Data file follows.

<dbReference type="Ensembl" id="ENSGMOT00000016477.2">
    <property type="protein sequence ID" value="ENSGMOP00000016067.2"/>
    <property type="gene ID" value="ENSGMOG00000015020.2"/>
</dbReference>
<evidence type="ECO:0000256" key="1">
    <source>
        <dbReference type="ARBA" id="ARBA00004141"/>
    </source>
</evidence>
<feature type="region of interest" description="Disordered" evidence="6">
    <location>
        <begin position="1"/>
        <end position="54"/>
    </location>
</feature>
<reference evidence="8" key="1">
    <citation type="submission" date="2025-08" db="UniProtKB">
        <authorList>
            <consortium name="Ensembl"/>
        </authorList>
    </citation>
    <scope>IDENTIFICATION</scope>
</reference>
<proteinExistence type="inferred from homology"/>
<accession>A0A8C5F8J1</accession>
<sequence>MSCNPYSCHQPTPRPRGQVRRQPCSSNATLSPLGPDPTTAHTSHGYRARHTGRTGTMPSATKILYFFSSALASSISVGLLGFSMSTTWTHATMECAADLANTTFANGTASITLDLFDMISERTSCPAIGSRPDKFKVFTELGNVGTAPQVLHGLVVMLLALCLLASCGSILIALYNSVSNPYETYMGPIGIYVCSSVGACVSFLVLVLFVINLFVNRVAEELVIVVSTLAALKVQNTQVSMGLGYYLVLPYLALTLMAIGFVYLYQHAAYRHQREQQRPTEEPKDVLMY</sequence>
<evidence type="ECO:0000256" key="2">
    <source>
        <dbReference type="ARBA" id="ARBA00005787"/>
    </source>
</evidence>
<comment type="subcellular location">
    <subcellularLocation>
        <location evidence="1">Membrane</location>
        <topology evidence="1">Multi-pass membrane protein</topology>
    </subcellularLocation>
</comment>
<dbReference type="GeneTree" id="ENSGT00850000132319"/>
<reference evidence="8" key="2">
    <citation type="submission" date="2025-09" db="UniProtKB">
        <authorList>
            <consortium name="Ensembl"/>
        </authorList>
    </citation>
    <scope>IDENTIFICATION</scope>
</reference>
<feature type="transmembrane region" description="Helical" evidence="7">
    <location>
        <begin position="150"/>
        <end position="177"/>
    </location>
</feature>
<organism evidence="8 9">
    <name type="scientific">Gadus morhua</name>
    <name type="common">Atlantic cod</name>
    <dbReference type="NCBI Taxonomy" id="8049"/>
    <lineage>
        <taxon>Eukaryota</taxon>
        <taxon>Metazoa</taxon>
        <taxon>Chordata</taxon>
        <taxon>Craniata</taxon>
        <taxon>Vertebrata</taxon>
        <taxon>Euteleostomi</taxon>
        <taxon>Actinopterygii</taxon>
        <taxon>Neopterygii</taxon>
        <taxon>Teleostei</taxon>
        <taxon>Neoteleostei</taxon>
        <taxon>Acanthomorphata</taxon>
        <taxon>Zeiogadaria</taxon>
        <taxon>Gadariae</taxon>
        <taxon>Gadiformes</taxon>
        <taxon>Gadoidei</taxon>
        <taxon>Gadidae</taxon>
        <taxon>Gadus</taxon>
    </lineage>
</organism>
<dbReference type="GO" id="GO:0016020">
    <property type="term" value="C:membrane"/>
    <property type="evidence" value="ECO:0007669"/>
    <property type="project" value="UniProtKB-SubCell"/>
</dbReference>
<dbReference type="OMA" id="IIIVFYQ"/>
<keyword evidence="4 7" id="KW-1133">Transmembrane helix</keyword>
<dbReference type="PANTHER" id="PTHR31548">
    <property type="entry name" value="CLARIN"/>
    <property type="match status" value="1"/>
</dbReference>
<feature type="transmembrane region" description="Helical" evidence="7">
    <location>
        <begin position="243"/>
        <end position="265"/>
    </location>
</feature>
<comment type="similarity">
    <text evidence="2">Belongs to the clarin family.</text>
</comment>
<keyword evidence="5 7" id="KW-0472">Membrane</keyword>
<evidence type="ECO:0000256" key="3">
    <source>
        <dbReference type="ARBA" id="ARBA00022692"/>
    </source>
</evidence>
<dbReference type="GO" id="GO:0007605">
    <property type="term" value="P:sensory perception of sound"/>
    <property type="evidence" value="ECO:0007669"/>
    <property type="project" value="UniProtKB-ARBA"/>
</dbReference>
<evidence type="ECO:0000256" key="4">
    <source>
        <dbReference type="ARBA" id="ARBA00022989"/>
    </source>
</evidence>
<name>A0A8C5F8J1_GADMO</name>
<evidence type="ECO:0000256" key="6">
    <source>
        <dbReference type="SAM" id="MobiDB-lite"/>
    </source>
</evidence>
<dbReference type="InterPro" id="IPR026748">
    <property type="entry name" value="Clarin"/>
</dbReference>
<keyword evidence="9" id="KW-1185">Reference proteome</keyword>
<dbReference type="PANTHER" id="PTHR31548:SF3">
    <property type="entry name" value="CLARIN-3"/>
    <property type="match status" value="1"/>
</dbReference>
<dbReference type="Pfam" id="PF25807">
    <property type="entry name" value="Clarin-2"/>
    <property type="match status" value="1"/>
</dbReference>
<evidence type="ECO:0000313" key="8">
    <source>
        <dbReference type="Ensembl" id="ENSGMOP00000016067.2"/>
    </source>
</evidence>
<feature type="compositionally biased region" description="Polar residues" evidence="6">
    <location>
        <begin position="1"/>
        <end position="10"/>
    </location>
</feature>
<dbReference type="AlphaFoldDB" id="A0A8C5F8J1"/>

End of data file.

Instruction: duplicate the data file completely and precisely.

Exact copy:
<dbReference type="Ensembl" id="ENSGMOT00000016477.2">
    <property type="protein sequence ID" value="ENSGMOP00000016067.2"/>
    <property type="gene ID" value="ENSGMOG00000015020.2"/>
</dbReference>
<evidence type="ECO:0000256" key="1">
    <source>
        <dbReference type="ARBA" id="ARBA00004141"/>
    </source>
</evidence>
<feature type="region of interest" description="Disordered" evidence="6">
    <location>
        <begin position="1"/>
        <end position="54"/>
    </location>
</feature>
<reference evidence="8" key="1">
    <citation type="submission" date="2025-08" db="UniProtKB">
        <authorList>
            <consortium name="Ensembl"/>
        </authorList>
    </citation>
    <scope>IDENTIFICATION</scope>
</reference>
<proteinExistence type="inferred from homology"/>
<accession>A0A8C5F8J1</accession>
<sequence>MSCNPYSCHQPTPRPRGQVRRQPCSSNATLSPLGPDPTTAHTSHGYRARHTGRTGTMPSATKILYFFSSALASSISVGLLGFSMSTTWTHATMECAADLANTTFANGTASITLDLFDMISERTSCPAIGSRPDKFKVFTELGNVGTAPQVLHGLVVMLLALCLLASCGSILIALYNSVSNPYETYMGPIGIYVCSSVGACVSFLVLVLFVINLFVNRVAEELVIVVSTLAALKVQNTQVSMGLGYYLVLPYLALTLMAIGFVYLYQHAAYRHQREQQRPTEEPKDVLMY</sequence>
<evidence type="ECO:0000256" key="2">
    <source>
        <dbReference type="ARBA" id="ARBA00005787"/>
    </source>
</evidence>
<comment type="subcellular location">
    <subcellularLocation>
        <location evidence="1">Membrane</location>
        <topology evidence="1">Multi-pass membrane protein</topology>
    </subcellularLocation>
</comment>
<dbReference type="GeneTree" id="ENSGT00850000132319"/>
<reference evidence="8" key="2">
    <citation type="submission" date="2025-09" db="UniProtKB">
        <authorList>
            <consortium name="Ensembl"/>
        </authorList>
    </citation>
    <scope>IDENTIFICATION</scope>
</reference>
<feature type="transmembrane region" description="Helical" evidence="7">
    <location>
        <begin position="150"/>
        <end position="177"/>
    </location>
</feature>
<organism evidence="8 9">
    <name type="scientific">Gadus morhua</name>
    <name type="common">Atlantic cod</name>
    <dbReference type="NCBI Taxonomy" id="8049"/>
    <lineage>
        <taxon>Eukaryota</taxon>
        <taxon>Metazoa</taxon>
        <taxon>Chordata</taxon>
        <taxon>Craniata</taxon>
        <taxon>Vertebrata</taxon>
        <taxon>Euteleostomi</taxon>
        <taxon>Actinopterygii</taxon>
        <taxon>Neopterygii</taxon>
        <taxon>Teleostei</taxon>
        <taxon>Neoteleostei</taxon>
        <taxon>Acanthomorphata</taxon>
        <taxon>Zeiogadaria</taxon>
        <taxon>Gadariae</taxon>
        <taxon>Gadiformes</taxon>
        <taxon>Gadoidei</taxon>
        <taxon>Gadidae</taxon>
        <taxon>Gadus</taxon>
    </lineage>
</organism>
<dbReference type="GO" id="GO:0016020">
    <property type="term" value="C:membrane"/>
    <property type="evidence" value="ECO:0007669"/>
    <property type="project" value="UniProtKB-SubCell"/>
</dbReference>
<dbReference type="OMA" id="IIIVFYQ"/>
<keyword evidence="4 7" id="KW-1133">Transmembrane helix</keyword>
<dbReference type="PANTHER" id="PTHR31548">
    <property type="entry name" value="CLARIN"/>
    <property type="match status" value="1"/>
</dbReference>
<feature type="transmembrane region" description="Helical" evidence="7">
    <location>
        <begin position="243"/>
        <end position="265"/>
    </location>
</feature>
<comment type="similarity">
    <text evidence="2">Belongs to the clarin family.</text>
</comment>
<keyword evidence="5 7" id="KW-0472">Membrane</keyword>
<evidence type="ECO:0000256" key="3">
    <source>
        <dbReference type="ARBA" id="ARBA00022692"/>
    </source>
</evidence>
<dbReference type="GO" id="GO:0007605">
    <property type="term" value="P:sensory perception of sound"/>
    <property type="evidence" value="ECO:0007669"/>
    <property type="project" value="UniProtKB-ARBA"/>
</dbReference>
<evidence type="ECO:0000256" key="4">
    <source>
        <dbReference type="ARBA" id="ARBA00022989"/>
    </source>
</evidence>
<name>A0A8C5F8J1_GADMO</name>
<evidence type="ECO:0000256" key="6">
    <source>
        <dbReference type="SAM" id="MobiDB-lite"/>
    </source>
</evidence>
<dbReference type="InterPro" id="IPR026748">
    <property type="entry name" value="Clarin"/>
</dbReference>
<keyword evidence="9" id="KW-1185">Reference proteome</keyword>
<dbReference type="PANTHER" id="PTHR31548:SF3">
    <property type="entry name" value="CLARIN-3"/>
    <property type="match status" value="1"/>
</dbReference>
<dbReference type="Pfam" id="PF25807">
    <property type="entry name" value="Clarin-2"/>
    <property type="match status" value="1"/>
</dbReference>
<evidence type="ECO:0000313" key="8">
    <source>
        <dbReference type="Ensembl" id="ENSGMOP00000016067.2"/>
    </source>
</evidence>
<feature type="compositionally biased region" description="Polar residues" evidence="6">
    <location>
        <begin position="1"/>
        <end position="10"/>
    </location>
</feature>
<dbReference type="AlphaFoldDB" id="A0A8C5F8J1"/>